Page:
Under Donald Trump, America may go from trade rule-maker to rule-taker
Matthew P. Goodman says that as the Trump administration escalates the trade conflict and undermines prior agreements, one consequence will be that it is no longer active in writing the trade guidelines that have been beneficial to American interests
Critics of Donald Trump’s trade policies are understandably focused on the damage to short-term US economic interests and to the broader global economic order. These costs are real and measurable. But the most lasting impact of Trump’s approach could be to concede to others the role the United States has played since the second world war as the leading rule-maker in the global economy. Early signs of this shift are appearing around the world, from Brussels to Hanoi to Beijing.
The tally of economic harm from Trump’s tariffs on steel, aluminium and US$34 billion worth of goods from China (so far) is getting longer and more specific. It ranges from anecdotes about workers being laid off in US manufacturing plants dependent on imported steel to a new estimate by the International Monetary Fund that, if Trump follows through on his pledge to tax another US$200 billion of Chinese imports, this will knock half a percentage point off global growth by 2020.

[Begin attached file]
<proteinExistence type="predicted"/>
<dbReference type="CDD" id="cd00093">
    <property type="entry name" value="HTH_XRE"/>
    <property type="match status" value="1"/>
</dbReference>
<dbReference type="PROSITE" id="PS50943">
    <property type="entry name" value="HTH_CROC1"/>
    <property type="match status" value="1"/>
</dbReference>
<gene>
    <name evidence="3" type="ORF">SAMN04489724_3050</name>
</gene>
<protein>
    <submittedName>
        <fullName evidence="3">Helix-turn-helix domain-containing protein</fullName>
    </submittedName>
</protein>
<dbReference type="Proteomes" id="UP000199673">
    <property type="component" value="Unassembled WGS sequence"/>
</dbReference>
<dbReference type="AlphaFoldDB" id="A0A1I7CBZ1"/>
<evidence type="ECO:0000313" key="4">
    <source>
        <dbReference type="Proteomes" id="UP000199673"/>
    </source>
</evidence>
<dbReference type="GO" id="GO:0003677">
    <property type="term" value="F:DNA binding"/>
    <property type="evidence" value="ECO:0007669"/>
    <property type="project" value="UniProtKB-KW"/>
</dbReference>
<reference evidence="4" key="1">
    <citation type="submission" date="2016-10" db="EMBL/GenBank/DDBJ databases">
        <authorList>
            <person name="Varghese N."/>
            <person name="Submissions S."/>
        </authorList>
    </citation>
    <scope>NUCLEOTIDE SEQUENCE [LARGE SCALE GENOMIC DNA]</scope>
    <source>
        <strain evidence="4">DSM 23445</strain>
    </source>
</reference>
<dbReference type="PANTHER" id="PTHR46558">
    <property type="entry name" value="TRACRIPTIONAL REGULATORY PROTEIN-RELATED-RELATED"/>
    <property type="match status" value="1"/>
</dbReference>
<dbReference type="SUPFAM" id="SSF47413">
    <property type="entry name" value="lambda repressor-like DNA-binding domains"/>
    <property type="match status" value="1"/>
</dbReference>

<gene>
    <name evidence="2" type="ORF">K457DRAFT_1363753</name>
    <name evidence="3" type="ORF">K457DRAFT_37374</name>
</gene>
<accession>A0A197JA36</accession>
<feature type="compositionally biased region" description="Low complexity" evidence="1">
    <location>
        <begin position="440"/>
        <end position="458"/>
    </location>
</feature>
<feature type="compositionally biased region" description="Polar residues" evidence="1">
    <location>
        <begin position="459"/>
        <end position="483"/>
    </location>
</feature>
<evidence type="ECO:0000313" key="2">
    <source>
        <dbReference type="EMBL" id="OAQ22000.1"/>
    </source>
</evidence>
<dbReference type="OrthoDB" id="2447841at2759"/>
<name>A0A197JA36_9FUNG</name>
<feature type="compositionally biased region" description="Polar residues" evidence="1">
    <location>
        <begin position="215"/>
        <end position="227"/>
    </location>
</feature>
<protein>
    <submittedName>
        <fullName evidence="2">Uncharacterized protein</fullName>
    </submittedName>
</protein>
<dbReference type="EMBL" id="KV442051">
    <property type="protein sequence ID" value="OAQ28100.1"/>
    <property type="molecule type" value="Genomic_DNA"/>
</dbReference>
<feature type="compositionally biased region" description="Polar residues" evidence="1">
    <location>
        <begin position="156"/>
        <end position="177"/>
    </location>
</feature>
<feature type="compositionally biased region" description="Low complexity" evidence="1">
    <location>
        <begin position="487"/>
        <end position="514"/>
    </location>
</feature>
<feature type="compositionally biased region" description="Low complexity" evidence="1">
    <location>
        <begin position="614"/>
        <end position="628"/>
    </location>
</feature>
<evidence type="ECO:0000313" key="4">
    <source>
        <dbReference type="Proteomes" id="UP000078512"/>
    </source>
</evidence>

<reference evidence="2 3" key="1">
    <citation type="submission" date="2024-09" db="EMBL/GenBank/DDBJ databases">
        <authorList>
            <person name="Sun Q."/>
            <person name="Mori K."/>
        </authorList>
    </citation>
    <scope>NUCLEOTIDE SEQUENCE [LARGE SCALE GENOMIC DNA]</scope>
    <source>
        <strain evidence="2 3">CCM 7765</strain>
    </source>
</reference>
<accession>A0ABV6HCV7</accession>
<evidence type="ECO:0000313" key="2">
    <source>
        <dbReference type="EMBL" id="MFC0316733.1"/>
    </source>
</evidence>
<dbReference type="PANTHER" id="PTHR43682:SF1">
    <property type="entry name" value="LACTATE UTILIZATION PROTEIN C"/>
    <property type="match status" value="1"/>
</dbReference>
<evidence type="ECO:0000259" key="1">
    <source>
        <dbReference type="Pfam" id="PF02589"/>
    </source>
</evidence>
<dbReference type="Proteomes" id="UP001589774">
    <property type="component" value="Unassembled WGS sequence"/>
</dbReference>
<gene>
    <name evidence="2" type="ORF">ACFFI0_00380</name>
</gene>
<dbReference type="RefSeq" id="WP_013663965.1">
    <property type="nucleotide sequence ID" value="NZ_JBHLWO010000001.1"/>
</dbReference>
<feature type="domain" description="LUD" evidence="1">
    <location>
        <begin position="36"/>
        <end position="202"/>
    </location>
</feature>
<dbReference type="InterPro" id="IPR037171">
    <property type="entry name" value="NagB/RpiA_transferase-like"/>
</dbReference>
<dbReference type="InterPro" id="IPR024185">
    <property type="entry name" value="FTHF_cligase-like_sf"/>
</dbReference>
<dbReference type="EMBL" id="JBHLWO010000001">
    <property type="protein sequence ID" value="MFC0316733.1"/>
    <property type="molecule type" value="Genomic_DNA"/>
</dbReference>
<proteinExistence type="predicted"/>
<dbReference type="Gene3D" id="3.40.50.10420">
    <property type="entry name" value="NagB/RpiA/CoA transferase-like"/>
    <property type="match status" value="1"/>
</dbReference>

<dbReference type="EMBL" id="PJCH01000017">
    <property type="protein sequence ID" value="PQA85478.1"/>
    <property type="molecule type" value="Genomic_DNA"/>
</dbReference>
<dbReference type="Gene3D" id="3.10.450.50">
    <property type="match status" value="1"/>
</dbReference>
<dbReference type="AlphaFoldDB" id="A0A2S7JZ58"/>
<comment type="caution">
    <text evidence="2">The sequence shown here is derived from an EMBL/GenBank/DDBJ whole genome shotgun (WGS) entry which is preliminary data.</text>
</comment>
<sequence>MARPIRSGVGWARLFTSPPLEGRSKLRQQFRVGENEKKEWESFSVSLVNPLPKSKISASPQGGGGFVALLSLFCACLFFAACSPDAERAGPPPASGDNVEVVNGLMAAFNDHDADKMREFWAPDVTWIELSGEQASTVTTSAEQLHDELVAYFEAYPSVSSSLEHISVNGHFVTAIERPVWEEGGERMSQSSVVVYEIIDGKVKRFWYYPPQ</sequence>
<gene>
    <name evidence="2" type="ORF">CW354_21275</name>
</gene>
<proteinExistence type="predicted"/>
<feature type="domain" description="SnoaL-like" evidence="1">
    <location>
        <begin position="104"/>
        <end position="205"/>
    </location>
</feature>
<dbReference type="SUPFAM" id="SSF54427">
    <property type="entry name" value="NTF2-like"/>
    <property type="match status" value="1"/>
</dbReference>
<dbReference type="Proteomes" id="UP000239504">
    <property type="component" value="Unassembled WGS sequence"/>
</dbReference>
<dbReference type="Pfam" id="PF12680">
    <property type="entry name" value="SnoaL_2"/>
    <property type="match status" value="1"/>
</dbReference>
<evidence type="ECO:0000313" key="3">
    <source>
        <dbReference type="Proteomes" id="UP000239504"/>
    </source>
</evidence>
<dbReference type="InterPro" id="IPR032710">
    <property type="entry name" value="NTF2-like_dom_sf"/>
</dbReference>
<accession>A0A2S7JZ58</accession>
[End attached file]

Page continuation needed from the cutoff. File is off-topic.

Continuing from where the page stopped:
The Peterson Institute for International Economics has estimated that imposing a 25 per cent tariff on imported automobiles and auto parts, as the Trump administration is threatening to do by the end of the summer, will cost nearly 200,000 American jobs – or more than triple that number if other countries retaliate.
Trump’s harsh trade actions and statements have also rocked the global system of institutions and rules that the US created and championed for 70 years. This may not be the president’s intent, but it is an approach that will have real costs for US economic and strategic interests. The use of Section 232 of a cold war-era trade law for the transparently commercial objective of limiting competition from imported steel and automobiles violates the spirit, if not the letter, of World Trade Organisation rules and gives licence to other countries like China to cite “national security” as an excuse for protectionism against US exporters and investors.
Meanwhile, antagonising allies like Canada, the European Union and Japan has visibly undermined their willingness to join Washington in pursuing shared objectives, such as challenging China’s mercantilist policies.
The shift of the US from global rule-maker to rule-breaker is likely to end in the country becoming a mere rule-taker. Indeed, US allies and other trading partners are moving ahead with economic arrangements that do not include the US on terms that are likely to harm US interests. The EU and Japan this month signed a sweeping economic partnership agreement that will establish new trade rules for an economic area representing over one-quarter of the global economy.
Among other things, Tokyo agreed to provide special protection to over 200 EU “geographical indications”, regional food and beverage brands like Gorgonzola and champagne that Brussels claims deserve special protection. If this becomes the global standard, Illinois-based Kraft Heinz will no longer be able to sell its ubiquitous green containers of “Parmesan” under that name.